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The research conducted in this axis is organized around four directions:

The cycle of volatile element in the mantle :

The distribution of volatile elements in the mantle is known in a very fragmentary way. However, the incompatible behavior of these elements suggests that there are pronounced heterogeneities of concentration. The objective of this research is to better understand the cycling of volatile elements in the mantle in relation to geochemical models established from conventional systematics (e.g. radiogenic isotopes Sr, Nd and Pb). This research is based on the analysis of volatile elements (S, Cl, F) in silicate melt inclusions trapped in primitive olivine crystals.

The behavior of trace elements during degassing :

Trace elements exhibit variable volatility, to the first order this volatility is independent of their atomic mass, but dependent on their ability to form complexes with major gas constituents (S, Cl, F). If the relative volatility of the elements is more or less known, the absolute volatility of the elements (which conditions the elementary fluxes towards the environment) remains uncertain. This research involves the analysis of weakly degassed objects (tephras, Pele’s hair, inclusions of silicate melt trapped in crystals), and representative samples of the gas phase (aerosols, condensates, sublimates).

Degassing kinetics :

Analysis of 210Po-210Bi-210Pb radioactive disequilibrium in gases, commonly undertaken at LMV, provides insight into the dynamic parameters of degassing (e.g., magma residence time in the surface reservoir and gas extraction kinetics) via numerical modeling. Recent methodological and conceptual developments that take into account the influence of radon degassing on Po-Bi-Pb systematics also allow to go further by discriminating deep degassing signatures for long residence times and slow degassing kinetics. These developments suggest the possibility of using the short-lived radioactive disequilibrium in gases to trace exceptional eruptive events and to better understand their triggering mechanisms.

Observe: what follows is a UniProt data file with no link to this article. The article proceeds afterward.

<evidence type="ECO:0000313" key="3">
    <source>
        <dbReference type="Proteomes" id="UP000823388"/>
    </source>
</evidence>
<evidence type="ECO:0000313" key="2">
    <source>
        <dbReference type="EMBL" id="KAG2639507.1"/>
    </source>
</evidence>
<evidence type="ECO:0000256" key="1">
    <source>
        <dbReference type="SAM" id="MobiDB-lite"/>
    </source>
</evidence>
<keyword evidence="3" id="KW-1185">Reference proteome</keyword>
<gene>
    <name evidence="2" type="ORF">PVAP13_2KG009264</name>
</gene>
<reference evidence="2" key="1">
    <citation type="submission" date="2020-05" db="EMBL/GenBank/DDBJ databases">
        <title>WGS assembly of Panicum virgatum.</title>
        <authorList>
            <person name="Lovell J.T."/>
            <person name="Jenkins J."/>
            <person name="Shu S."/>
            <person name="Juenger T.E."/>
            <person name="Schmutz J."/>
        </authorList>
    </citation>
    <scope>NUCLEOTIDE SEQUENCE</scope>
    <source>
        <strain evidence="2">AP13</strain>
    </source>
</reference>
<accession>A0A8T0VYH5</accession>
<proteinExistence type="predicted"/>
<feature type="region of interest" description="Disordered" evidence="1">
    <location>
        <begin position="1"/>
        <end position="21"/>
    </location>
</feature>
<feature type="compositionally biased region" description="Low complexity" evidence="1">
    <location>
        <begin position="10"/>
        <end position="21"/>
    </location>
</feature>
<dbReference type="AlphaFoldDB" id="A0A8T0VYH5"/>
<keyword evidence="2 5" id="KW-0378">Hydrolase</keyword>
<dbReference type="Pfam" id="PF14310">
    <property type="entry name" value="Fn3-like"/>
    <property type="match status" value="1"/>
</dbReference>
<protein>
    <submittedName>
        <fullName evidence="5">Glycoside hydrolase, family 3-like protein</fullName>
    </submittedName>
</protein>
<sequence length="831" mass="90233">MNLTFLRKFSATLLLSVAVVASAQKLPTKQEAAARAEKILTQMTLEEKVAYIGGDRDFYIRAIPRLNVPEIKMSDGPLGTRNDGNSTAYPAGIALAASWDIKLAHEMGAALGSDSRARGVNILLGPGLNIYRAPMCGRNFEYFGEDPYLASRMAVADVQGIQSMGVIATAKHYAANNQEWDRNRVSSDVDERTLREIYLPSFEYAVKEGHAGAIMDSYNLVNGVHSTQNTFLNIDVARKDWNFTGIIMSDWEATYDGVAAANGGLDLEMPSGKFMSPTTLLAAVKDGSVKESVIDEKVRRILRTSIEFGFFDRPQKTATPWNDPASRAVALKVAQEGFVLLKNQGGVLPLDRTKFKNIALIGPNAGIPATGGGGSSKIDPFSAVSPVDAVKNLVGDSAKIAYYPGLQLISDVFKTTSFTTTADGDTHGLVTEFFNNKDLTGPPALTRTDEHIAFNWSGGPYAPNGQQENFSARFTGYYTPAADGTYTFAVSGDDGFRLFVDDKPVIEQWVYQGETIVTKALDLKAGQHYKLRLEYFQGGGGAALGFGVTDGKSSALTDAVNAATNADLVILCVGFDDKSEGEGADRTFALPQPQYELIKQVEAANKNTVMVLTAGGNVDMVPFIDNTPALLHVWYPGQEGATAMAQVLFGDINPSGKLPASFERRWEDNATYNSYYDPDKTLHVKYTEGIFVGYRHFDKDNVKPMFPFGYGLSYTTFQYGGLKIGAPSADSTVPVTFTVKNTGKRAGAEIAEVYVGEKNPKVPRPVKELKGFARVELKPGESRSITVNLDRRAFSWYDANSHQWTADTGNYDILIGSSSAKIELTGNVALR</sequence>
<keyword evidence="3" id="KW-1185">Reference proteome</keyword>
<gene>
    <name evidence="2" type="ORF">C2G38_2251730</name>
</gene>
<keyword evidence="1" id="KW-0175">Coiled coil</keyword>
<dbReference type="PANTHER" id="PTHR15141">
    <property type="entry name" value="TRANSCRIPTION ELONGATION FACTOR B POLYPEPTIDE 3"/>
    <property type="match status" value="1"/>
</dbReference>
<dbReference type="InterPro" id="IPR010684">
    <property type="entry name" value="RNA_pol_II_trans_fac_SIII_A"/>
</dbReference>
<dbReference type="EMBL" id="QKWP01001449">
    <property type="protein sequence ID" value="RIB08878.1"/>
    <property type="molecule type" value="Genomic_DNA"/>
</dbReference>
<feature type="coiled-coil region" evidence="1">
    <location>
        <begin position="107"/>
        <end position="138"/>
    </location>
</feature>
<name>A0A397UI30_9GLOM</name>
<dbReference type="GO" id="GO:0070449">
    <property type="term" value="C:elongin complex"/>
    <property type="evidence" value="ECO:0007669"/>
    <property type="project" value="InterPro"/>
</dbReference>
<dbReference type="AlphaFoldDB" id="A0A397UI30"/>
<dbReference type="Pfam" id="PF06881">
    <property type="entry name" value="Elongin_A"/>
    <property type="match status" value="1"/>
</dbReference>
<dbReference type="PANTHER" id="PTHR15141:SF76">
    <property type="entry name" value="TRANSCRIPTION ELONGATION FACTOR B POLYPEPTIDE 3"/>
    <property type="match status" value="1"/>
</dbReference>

New tracers of degassing, the light elements Lithium and Boron :

The isotopic fractionations of Lithium and Boron occurring during volcanic degassing are still very poorly known. However, a theoretical knowledge base (e.g. fractionations by coordination effect in equilibrium processes or fractionations by differential diffusion of isotopes in disequilibrium processes) suggests important isotopic fractionations whose amplitude and direction inform us about the mode (closed system versus open system) and the kinetics of degassing. This research involves an experimental approach aimed at quantifying the partition coefficients of light elements between silicate melt and fluid as well as the diffusion coefficients, and a geochemical approach sensu stricto. The objective is to develop new tracers capable of reconstructing the history of degassing in detail, identifying in particular the rapid and/or transient processes.


Target fields :

La Réunion, Islande, Açores, Îles Australes, Canaries, Chili

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